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Spraying (urine marking) is a frustrating and seemingly hopeless issue for many cat owners. Many believe that once a cat begins to spray he will always do it - a belief that couldn't be further from the truth. In fact, spraying can be one of the easiest behavior issues to eliminate out of a cat's repertoire if you can find the cause for why it began in the first place. Unfortunately, many cat owners lose hope before seeking behavior help and choose to relinquish their cats to a shelter, which can often result in euthanasia.
Cats can urine spray-mark for a number of reasons, but territorial concerns are very high on the list. Territorial spray-marking can be triggered by common day to day events that you may not even be aware of. One of the most common and under-appreciated reasons that a cat may spray is his awareness of other cats lurking outside his home. Seeing other cats outside (through a window is enough) can cause territorial concerns that are enough to send your home into a urine war zone. You may not even think that there are outside cats in your neighborhood until you find vertical marking in your home. Outside cats often hunt in the morning between 3 and 5 a.m. If you mainly find new urine markings in the mornings, your cat may be seeing (and feeling threatened by) these early morning hunters.
Cats can spray urine on horizontal surfaces, but it is most often done on vertical ones as your cat backs up to the area in a standing position with a vertical and vibrating tail and typically treading front paws. A tell-tale sign that your cat is worried about his territory being breached is vertical urine placement around the perimeter of your home (on exterior doors, curtains, windows, furniture near windows, exterior walls, etc.).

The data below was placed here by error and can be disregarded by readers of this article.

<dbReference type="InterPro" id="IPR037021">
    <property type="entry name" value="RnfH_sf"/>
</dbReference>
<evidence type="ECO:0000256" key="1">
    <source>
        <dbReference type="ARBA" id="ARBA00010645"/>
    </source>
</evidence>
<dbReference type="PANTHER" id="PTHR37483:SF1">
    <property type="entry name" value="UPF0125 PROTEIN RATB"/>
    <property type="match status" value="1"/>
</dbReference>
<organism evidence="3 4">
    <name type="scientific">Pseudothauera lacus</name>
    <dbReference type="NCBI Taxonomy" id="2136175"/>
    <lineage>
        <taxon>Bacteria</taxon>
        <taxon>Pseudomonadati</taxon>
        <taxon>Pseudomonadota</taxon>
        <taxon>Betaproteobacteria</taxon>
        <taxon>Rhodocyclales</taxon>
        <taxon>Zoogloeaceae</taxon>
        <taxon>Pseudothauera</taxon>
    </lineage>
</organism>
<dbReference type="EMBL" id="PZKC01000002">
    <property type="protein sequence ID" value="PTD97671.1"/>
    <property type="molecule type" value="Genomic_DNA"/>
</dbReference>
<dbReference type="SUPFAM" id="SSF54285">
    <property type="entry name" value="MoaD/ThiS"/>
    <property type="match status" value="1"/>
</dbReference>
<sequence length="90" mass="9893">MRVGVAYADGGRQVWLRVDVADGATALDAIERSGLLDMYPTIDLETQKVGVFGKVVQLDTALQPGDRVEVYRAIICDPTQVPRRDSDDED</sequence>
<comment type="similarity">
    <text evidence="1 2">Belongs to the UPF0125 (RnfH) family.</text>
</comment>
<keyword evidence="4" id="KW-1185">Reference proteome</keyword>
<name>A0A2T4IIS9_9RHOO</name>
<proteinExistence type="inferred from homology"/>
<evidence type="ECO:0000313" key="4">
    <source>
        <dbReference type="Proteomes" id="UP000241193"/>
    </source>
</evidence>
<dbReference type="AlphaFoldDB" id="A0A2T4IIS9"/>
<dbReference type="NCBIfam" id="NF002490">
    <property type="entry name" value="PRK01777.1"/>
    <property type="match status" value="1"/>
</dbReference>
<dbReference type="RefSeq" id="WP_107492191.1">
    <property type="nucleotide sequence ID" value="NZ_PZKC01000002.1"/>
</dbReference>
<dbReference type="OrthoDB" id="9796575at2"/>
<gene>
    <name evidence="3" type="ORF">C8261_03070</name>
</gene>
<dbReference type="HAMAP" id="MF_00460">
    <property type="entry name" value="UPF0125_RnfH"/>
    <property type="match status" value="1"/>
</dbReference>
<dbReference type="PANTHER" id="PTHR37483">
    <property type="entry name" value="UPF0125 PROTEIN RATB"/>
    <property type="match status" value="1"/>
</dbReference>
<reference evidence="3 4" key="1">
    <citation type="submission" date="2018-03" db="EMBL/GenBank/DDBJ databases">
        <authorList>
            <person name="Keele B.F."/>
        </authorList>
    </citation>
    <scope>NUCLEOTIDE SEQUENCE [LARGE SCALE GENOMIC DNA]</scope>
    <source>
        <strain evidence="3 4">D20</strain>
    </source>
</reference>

Though spraying is most common in males, female cats can vertical spray too. The majority of neutered and spayed cats do not spray, but because cats are territorial by nature, it is possible in a triggering environment. If your un-neutered or un-spayed cat has already begun to urine mark, neutering or spaying will usually end the behavior.
Many cat owners think that any urine they find around the home is marking. This isn't necessarily the case. Normal urination is done in a squatting position and is a different behavior that should not be confused with urine spray-marking. If your cat is placing urine around the home in any way (vertically or horizontally), be sure to schedule a vet visit to rule out medical issues.
Who is Mieshelle Nagelschneider?
Meet Mieshelle Nagelschneider, ACCBC, a cat behaviorist and author of the science-based cat behavior book, The Cat Whisperer (Random House Publishing). Her passion and curiosity about cats, along with her study in animal behavior, has enabled her to help thousands of cat owners solve their cats' behavior issues for over two decades.
Learn more at The Cat Behavior Clinic, and look for her book later in 2013!